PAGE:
Some thought that acid was more apropos. Psychedelic drugs often help people see the invisible lines of love that thread each of us together, so it makes sense that her comments may at least have been inspired by her wild past, if she didn't ingest a hallucinogenic mushroom right before getting onstage.
4. In spite of her oddness, she actually had some good points.
Some people were all in.
Still, since she has literally no political experience and seemingly few plans aside from believing in dreams until they become reality, she's probably not the best pick.
5. She is definitely a witch.
Among her many talents and roles on this illusory earth, Williamson is a practicing New Age witch.
For anyone unable to sense the emanations of Williamson's powers, all you need to do is listen to some Stevie Nicks, watch American Horror Story: Coven, and take a few sips of kombucha; you'll see the power just waiting to burst out of her crown chakra and into our corporeal plane.
Some people saw her more as an exorcist than a witch.
There are also indications that she may be an alien.
Regardless of the exact type of power she possesses, she certainly has some otherworldly control over the invisible forces that bind us together, and she has promised to use them all on Trump.
6. She was Laura Dern's roommate in college.
Laura Dern is an actress who starred in David Lynch's film Blue Velvet. Yes, the same David Lynch who created Mulholland Drive and Twin Peaks. When they were 17, Williamson and Dern lived together for a brief period of time.
Perhaps Williamson told Dern, who then told Lynch, about the demons that exist in a parallel universe but sometimes enter ours through a red room with a checkered floor. Perhaps BOB has possessed Trump. Perhaps Williamson is the only one with the power to stop him. Perhaps she will dream of her next move tonight.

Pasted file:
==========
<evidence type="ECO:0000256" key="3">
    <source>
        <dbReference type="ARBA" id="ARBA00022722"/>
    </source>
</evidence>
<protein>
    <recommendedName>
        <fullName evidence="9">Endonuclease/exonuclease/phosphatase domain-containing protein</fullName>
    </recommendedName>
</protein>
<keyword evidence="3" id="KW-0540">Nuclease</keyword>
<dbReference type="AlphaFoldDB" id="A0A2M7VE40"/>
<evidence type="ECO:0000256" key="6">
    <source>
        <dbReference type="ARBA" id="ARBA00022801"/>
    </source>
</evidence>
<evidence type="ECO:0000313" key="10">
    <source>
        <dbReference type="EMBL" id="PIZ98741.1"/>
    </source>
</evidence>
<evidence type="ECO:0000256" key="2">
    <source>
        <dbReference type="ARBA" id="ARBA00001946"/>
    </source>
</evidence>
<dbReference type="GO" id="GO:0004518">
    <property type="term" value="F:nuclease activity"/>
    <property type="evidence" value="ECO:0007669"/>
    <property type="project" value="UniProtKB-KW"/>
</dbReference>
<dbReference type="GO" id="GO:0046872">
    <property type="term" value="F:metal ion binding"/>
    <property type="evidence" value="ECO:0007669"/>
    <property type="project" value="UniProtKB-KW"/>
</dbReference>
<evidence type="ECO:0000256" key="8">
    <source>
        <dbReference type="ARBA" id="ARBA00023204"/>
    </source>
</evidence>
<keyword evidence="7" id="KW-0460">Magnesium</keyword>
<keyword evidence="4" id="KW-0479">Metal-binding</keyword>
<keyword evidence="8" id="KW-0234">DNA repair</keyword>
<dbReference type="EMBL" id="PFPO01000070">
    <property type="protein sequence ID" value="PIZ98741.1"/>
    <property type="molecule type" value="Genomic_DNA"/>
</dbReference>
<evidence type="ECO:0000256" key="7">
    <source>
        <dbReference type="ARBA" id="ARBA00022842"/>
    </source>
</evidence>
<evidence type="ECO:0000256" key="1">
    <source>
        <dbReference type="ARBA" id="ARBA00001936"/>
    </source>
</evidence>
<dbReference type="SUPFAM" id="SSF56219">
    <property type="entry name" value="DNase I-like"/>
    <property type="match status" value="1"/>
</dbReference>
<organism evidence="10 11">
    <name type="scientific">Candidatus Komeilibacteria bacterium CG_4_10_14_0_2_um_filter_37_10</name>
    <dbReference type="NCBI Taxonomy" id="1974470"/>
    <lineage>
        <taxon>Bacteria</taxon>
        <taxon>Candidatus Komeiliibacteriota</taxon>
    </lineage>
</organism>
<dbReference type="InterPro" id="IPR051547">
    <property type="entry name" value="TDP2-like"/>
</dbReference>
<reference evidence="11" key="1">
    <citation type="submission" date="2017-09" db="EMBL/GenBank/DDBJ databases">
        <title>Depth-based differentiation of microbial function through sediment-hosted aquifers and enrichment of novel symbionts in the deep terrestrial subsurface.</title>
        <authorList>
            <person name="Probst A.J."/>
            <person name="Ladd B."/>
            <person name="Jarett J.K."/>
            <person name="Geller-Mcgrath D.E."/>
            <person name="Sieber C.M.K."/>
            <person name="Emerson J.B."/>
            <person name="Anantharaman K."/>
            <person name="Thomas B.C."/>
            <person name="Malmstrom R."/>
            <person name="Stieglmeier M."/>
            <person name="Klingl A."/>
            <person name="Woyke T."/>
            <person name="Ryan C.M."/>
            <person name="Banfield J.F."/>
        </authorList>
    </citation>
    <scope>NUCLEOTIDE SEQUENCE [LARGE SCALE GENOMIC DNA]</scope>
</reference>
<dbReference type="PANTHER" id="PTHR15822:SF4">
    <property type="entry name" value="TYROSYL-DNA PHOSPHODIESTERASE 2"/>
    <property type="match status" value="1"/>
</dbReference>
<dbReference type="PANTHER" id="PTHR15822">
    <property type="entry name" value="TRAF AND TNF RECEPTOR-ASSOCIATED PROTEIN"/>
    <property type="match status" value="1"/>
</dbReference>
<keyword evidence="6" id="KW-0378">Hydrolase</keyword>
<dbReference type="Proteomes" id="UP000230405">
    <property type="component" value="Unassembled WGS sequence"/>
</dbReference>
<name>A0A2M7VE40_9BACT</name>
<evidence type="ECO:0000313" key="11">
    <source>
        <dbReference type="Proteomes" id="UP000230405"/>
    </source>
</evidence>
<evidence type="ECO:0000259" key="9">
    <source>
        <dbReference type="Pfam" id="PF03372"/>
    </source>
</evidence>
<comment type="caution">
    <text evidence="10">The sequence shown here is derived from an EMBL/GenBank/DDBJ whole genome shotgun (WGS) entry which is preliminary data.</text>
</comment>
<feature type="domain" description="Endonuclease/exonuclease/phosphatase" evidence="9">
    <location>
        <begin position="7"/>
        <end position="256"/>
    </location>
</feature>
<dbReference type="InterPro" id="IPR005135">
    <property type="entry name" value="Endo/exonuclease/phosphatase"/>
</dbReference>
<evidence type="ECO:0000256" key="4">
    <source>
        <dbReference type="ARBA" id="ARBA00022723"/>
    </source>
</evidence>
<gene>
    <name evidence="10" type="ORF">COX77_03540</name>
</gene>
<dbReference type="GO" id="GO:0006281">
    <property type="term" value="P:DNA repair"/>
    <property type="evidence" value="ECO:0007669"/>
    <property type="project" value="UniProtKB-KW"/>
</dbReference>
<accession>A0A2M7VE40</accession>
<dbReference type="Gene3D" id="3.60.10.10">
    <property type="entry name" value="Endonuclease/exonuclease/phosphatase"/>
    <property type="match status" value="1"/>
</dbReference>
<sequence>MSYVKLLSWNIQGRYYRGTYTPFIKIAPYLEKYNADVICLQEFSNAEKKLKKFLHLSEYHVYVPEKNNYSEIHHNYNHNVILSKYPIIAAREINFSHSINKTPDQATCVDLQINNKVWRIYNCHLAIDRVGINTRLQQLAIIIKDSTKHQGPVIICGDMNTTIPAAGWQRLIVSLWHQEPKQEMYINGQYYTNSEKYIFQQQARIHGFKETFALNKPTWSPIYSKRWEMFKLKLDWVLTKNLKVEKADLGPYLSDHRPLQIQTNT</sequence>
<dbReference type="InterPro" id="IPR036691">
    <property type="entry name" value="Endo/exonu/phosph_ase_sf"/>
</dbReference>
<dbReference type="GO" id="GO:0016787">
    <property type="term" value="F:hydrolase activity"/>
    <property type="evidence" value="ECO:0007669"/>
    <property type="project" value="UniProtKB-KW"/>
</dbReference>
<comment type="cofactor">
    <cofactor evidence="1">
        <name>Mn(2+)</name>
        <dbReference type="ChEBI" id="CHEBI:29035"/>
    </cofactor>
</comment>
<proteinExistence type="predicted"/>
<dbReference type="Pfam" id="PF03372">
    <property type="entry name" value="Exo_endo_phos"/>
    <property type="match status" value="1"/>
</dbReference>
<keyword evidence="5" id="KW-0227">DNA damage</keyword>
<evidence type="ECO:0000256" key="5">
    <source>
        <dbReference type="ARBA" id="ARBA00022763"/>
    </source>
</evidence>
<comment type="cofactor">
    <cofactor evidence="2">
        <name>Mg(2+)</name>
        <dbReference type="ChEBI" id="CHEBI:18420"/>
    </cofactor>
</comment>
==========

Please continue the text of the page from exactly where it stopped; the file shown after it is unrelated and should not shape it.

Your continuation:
7. She may or may not be a new queer icon.
Queer folks tend to love a performative queen. Since it's still Pride Month, Williamson picked the perfect time to unveil her kooky, starry-eyed persona to the gays who had no idea what they were missing before she came to pour peppermint oil on America's spiritual wounds.
Some proposed that she embodied that elusive, much-critiqued Met Gala theme: camp. Since camp is defined by a kind of fundamental absurdity performed seriously, or as a humorously deviant refusal to comply with 'straight' norms, Williamson's refusal to comply with the norms of the 'literal plane' earned her an accidental place in that category.
8. She has a thing for New Zealand.
Williamson may have started out by giving the impression that she is cognizant of the world around her, but by the end of the debate, her edible had fully kicked in. This became clear when she said that the first thing she would do as President is call New Zealand. Perhaps she meant to indicate that she would enact stricter gun laws, like that nation's Prime Minister did after their first mass shooting, but it came off more like she knows that the portal that will lead us to the holy grail is a mile north of Wellington, and as president she will finally have the ability to send troops into the center of the earth to find the crystal that will grant us eternal departure from the cycles of reality.
9. Her presence instantly led to calls for a Kate McKinnon impersonation.
Later, it happened. Needless to say, this won her even more points with the gays.
10. She's an AVATAR stan.
Remember the James Cameron film—the one about the humans that go try to colonize a planet of weirdly attractive blue people? It seems like Williamson sees it as the blueprint for the future of the world.
11. Based on 2016, which revealed just how highly America prioritizes a candidate's meme-ability, Williamson may well be the next President of the United States.
If you think about it, the initial response to Trump was somewhat similar to this initial response to Williamson. He became larger-than-life by infiltrating the online world, indoctrinating himself into the wry, cynical sarcasm of Twitter-using millennials everywhere. Similarly, he appeared to be more of a movie character than a real person. In a strange way, Williamson seems to be the product of the same simulation glitch that spawned Trump—though it seems possible that Williamson is the one that uploaded all of us in the first place.
Plus, if Trump's key demographic was everyone who was secretly racist, Williamson's demographic is for everyone who secretly thinks they're a witch who can see auras. Admittedly, the sight of a coven of witches turning neo-Nazis into toads would be deeply satisfying. And for fans of Harry Potter, the idea that love and magic could potentially destroy an evil, undead overlord might ring a few bells.
Of course, Williamson isn't the only one who may have occult ties.